possession of the southern bank of the Tiber, and was crowned Emperor in

the Lateran Church by a Cardinal, since there was no Pope in Rome: the

Orsini family, who were hostile to him, held possession of the other

part of the city, including St. Peter's and the Vatican.


There were now indications that all Italy would be convulsed with a

repetition of the old struggle. The Guelphs rallied around king Robert

of Naples as their head, while king Frederick of Sicily and the Republic

of Pisa declared for the Emperor. France and the Pope were about to add

new elements to the quarrel, when in August, 1313, Henry VII. died of

poison, administered to him by a monk in the sacramental wine,--one of

the most atrocious forms of crime which can be imagined. He was a man of

many noble personal qualities, and from whom much was hoped, both in

Germany and Italy; but his reign was too short for the attainment of any

lasting results.

When the Electors came together at Frankfort, in 1314, it was found that

their votes were divided between two candidates. Henry VII.'s son, king

John of Bohemia, was only seventeen years old, and the friends of his

house, not believing that he could be elected, united on Duke Ludwig of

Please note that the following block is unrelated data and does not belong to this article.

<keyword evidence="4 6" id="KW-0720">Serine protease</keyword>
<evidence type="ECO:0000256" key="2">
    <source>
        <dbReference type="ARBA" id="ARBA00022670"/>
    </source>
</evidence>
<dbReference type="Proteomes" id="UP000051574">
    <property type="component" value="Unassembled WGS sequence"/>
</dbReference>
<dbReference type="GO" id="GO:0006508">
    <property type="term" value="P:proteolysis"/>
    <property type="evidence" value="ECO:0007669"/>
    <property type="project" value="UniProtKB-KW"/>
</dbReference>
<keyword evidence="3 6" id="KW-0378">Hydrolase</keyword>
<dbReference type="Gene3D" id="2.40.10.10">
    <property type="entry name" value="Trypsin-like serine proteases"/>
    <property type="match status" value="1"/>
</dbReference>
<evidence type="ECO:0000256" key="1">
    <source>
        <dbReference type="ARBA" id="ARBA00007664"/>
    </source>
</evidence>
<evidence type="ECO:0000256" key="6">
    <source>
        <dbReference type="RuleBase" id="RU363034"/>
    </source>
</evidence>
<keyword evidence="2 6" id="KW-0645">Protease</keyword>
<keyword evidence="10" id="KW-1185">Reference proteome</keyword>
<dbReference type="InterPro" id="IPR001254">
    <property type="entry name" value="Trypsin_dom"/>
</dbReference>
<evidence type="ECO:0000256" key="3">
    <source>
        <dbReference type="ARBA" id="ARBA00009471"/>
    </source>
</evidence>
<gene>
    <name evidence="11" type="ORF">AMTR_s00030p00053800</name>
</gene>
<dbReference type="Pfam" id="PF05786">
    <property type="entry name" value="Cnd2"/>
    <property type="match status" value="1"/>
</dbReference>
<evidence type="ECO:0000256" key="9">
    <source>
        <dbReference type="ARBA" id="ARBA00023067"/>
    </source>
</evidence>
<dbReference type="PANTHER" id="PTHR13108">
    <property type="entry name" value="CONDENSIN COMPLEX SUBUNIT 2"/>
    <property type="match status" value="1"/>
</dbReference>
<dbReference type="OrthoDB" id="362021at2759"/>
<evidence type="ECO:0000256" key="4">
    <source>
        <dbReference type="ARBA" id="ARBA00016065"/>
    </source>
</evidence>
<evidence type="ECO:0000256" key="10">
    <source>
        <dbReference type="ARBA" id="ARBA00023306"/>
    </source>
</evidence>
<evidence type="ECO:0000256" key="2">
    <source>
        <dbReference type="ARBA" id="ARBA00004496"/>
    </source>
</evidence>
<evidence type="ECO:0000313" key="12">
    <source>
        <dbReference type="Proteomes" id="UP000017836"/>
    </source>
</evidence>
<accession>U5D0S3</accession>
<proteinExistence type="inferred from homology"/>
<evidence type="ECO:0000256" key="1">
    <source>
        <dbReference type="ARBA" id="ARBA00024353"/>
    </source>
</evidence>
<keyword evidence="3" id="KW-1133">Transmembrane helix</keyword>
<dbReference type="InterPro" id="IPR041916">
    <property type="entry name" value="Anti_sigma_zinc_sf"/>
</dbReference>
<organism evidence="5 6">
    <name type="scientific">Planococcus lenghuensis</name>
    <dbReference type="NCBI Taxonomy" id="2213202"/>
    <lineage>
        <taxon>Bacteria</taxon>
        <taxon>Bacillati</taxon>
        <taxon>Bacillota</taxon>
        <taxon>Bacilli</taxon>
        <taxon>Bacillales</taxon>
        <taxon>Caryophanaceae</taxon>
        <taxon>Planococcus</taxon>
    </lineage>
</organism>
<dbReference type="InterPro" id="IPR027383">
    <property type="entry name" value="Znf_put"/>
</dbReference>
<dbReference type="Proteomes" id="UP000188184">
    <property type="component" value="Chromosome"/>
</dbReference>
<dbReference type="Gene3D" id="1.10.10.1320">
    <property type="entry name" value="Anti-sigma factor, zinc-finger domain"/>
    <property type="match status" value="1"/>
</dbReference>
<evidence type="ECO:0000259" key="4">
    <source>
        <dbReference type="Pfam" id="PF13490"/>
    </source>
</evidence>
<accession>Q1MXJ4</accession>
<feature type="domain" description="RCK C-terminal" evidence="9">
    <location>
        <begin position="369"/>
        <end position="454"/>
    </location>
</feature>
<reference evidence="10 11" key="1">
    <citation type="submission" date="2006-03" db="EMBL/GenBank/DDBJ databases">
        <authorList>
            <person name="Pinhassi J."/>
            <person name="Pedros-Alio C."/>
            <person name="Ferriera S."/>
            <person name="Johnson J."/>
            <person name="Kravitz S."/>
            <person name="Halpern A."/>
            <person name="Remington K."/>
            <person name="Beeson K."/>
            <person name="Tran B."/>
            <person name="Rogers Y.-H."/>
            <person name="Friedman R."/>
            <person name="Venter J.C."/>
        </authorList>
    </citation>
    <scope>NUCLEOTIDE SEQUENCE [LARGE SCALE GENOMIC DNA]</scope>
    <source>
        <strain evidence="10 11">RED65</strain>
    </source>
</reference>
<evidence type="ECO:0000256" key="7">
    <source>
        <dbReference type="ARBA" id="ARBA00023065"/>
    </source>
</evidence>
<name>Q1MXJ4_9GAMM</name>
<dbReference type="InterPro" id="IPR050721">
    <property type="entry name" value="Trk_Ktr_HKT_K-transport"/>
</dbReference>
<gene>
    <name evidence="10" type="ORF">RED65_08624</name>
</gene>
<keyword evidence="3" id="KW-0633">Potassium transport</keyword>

Bavaria, a descendant of Otto of Wittelsbach. On the other hand, the

friends of the house of Hapsburg, with the combined influence of France

and the Pope on their side, proposed Frederick of Austria, the son of

the Emperor Albert. There was a division of the Diet, and both

candidates were elected; but Ludwig had four of the seven Electors on

his side, he reached Aix-la-Chapelle first and was there crowned, and

thus he was considered to have the best right to the Imperial dignity.

Ludwig of Bavaria and Frederick of Austria had been bosom-friends until

a short time previous; but they were now rivals and deadly enemies. For

eight long years a civil war devastated Germany. On Frederick's side

were Austria, Hungary, the Palatinate of the Rhine, and the Archbishop

of Cologne, with the German nobles, as a class: on Ludwig's side were

Bavaria, Bohemia, Thuringia, the cities and the middle class.

Frederick's brother, Leopold, in attempting to subjugate the Swiss

cantons, the freedom of which had been confirmed by Ludwig, suffered a

crushing defeat in the famous battle of Morgarten, fought in 1315. The

Austrian force in this battle was 9,000, the Swiss 1,300: the latter